Bozorific to be added to 4th edition of the PMBOK in December 2008...
Just kidding! Unfortunately Bozorrific will not be in PMI's 4th edition of the Project Management Body of Knowledge scheduled for release in December but it should. Please don't report me to the PMBOK police! I define Bozorific as follows:
Bozorific: Negative outcomes resulting from management practices so poor or non-existent that a "clown like" work culture prevails over common sense.
Here is a recent case of the Bozorrific. A $1.4 billion dollar Stealth Bomber crashed on February 23, 2008 at Andersen Air Force Base on the Island of Guam. You can read about the crash here http://www.google.com/url?sa=t&rct=j&q=&esrc=s&source=web&cd=1&ved=0CCYQFjAA&url=http%3A%2F%2Fnsc.nasa.gov%2FSFCS%2FSystemFailureCaseStudyFile%2FDownload%2F20&ei=T53hUoSDO6nMsQT3j4DIDw&usg=AFQjCNEHHt-l7LVNbU4sLcfw90p2THlXrQ&bvm=bv.59930103,d.cWc&cad=rja . Just so we have perspective that is $1,400,000,000.00. That's a lot of zeros. The last Space Shuttle Orbiter built cost around $1.7 billion.
The crash was preventable!
The crash itself doesn't make it Bozorific. What makes it Bozorific is the crash was preventable if a known solution to the moisture problem that caused the crash had been adequately communicated. In other words they had a lesson learned that somehow didn't get communicated to the entire organization.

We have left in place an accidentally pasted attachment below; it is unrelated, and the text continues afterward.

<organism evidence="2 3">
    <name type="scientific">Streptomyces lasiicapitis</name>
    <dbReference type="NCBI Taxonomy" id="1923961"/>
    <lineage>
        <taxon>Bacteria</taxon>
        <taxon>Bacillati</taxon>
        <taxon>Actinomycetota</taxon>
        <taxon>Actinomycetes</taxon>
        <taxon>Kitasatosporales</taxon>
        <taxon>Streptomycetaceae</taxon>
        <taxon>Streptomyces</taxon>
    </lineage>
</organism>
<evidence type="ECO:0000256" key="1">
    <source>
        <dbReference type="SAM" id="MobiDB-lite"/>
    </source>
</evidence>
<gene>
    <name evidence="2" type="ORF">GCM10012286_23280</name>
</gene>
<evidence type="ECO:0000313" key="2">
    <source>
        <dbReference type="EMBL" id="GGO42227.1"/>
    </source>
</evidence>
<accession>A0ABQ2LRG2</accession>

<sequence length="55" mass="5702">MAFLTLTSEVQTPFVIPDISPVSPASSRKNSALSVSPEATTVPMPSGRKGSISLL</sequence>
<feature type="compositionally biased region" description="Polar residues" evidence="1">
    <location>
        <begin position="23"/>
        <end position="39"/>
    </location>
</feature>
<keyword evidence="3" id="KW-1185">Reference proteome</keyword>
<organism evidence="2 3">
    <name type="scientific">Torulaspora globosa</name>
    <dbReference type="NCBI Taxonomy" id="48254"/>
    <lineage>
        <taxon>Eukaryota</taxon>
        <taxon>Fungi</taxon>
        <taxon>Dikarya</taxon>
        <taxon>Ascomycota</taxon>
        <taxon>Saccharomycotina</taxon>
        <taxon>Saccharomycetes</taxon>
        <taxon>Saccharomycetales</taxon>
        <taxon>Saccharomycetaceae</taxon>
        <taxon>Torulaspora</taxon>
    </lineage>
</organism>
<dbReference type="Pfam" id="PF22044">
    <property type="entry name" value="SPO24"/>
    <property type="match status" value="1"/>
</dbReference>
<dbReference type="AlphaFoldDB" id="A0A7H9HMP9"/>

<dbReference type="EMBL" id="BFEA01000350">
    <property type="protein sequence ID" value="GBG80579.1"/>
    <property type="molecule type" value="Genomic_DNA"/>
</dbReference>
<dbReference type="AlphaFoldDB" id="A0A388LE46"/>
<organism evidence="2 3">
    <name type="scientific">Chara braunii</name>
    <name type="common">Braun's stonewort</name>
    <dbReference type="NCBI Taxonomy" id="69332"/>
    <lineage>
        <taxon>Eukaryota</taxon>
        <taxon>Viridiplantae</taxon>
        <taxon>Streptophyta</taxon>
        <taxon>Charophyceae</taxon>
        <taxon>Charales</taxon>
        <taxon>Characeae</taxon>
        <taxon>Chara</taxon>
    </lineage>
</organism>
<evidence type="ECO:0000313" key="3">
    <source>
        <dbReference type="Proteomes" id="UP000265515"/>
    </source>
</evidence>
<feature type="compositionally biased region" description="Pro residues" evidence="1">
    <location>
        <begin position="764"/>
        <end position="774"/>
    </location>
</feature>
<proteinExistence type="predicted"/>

What good is a lesson learned if it is not communicated and applied?
One of the good things about the United States government is that we have a fair amount of public disclosure, so when Bozorific events happen they become public (usually). Although embarrassing it allows everyone the opportunity to learn from the mistake. We all know Bozorific is not limited to the public sector.
The good news is this event, this $1,400,000,000.00 loss of tax dollars, should cause you to canvass your organization now and periodically hereafter for lessons learned that haven't been and should be migrated throughout the organization. You can use this B2 Bomber incident as a catalyst to cause people to examine their projects and processes for lessons learned.
Don't let it happen to you!
This situation reminds me of a plaque that I inherited in my last position with NASA. The plaque reads "Events of great consequences are often caused by trifling circumstances." It was a trifling circumstance that caused this crash. As a leader, to avoid Bozorific events we have to beat down trifling circumstances. Allowing problems to occur when we already know the cure certainly qualifies as a trifling circumstance.
Dr. James T. Brown PMP PE CSP
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